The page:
This is the first time since the Jules Ferry laws of 1882 that the State is specifying exactly what children should be learning at school. And to see the job through, Robien has appointed a Committee of Orientation, with each competence overseen by a member of the committee. Over the coming year the team of seven experts will devise the framework for introducing the whole project successfully into schools.
There are two evaluations during primary school to ensure that students are grasping the competences, the first at the end of CE1 looks mainly at the standard of reading and writing; the second at the end of primary instruction, CM2, includes grammar, elementary calculations and the four basic operations (addition, subtraction, division and multiplication). The third evaluation takes place at the end of collège (lower secondary school) where the “brevet” assesses pupils on all seven required competences. A personal booklet allows the pupils, their family and the teachers to chart the progressive acquisition of the competences.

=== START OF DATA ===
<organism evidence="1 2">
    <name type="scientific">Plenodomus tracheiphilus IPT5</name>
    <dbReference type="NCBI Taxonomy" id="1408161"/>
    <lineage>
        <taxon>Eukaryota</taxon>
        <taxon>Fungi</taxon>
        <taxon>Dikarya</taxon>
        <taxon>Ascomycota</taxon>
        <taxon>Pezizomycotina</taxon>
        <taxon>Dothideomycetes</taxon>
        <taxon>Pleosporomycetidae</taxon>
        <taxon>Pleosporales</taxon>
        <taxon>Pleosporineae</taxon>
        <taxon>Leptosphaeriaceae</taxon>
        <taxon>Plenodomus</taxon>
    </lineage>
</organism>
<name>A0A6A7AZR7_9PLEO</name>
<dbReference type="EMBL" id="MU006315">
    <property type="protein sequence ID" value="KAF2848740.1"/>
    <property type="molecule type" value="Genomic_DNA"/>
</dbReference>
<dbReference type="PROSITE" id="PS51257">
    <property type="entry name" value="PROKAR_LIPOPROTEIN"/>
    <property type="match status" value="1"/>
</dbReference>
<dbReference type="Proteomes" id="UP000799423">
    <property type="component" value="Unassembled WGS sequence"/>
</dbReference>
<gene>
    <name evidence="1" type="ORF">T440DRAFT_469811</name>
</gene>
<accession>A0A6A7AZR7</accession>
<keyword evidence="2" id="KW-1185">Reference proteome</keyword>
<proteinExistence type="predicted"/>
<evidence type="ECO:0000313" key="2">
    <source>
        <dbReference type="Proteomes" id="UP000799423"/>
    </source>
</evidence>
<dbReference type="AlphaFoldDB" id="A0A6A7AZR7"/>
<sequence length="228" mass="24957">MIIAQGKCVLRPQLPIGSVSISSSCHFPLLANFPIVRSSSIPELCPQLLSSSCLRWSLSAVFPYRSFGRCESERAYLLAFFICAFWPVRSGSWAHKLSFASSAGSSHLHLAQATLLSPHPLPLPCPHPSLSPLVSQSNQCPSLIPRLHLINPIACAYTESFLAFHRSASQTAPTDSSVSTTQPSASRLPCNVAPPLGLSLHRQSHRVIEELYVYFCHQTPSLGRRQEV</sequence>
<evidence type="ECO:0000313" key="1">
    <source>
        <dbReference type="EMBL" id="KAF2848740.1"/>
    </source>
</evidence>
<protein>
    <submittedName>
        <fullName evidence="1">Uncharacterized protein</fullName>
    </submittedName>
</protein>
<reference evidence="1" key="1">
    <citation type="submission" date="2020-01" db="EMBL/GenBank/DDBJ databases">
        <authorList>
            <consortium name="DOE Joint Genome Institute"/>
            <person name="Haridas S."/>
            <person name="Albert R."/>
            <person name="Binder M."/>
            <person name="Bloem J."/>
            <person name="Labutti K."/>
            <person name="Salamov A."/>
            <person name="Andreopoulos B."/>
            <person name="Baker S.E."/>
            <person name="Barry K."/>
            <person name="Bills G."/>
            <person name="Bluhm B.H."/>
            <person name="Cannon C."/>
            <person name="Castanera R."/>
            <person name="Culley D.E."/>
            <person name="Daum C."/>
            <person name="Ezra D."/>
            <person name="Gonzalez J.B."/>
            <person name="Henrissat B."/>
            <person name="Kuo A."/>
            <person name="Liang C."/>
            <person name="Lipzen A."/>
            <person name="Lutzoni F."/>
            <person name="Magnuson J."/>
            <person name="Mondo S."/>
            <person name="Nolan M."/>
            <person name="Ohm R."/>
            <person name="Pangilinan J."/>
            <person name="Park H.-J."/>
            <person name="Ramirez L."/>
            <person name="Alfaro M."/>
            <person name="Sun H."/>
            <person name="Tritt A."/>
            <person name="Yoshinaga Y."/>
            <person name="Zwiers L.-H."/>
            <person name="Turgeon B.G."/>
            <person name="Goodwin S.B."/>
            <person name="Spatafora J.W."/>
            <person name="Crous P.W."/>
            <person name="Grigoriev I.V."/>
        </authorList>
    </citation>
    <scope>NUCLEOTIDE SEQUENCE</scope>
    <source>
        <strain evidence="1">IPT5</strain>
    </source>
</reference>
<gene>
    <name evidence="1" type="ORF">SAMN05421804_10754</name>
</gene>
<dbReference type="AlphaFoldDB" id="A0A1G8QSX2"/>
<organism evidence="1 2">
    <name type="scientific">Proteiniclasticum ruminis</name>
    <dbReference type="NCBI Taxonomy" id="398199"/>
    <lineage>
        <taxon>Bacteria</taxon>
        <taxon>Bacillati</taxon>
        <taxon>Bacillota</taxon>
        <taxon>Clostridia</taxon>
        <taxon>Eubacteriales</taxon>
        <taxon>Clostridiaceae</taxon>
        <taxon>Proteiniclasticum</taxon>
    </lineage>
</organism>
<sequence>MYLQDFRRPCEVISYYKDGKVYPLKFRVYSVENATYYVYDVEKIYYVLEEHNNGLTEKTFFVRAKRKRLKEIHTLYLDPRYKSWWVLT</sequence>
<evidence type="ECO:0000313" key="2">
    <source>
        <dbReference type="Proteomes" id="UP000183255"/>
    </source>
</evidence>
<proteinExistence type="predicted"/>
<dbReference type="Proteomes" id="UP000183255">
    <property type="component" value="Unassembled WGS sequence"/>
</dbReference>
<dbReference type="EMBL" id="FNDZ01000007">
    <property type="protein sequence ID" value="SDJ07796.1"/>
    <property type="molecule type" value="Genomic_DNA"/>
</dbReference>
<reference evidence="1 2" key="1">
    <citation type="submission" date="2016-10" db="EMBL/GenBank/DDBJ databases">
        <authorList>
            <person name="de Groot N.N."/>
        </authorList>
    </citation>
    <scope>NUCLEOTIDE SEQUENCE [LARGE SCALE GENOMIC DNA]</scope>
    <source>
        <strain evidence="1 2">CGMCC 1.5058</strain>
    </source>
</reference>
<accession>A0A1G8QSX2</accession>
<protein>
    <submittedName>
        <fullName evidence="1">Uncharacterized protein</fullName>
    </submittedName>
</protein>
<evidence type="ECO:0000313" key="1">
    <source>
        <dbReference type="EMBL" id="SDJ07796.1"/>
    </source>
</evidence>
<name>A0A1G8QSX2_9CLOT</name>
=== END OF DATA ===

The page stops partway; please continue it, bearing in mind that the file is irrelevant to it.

The French education system is highly oriented towards structured learning, with emphasis on traditional teaching techniques designed to help pupils attain required standards and pass exams. With the French government’s concern that students acquire the basic literacy and numeracy skills before lower secondary school learning comes to an end, the emphasis on math, reading, writing, science and French language is unlikely to change.
Criticism of the system from British parents tends to center around the rigidity of teaching methods and the lack of opportunity for creative self-expression when compared to some of the more liberal education systems adopted by the UK.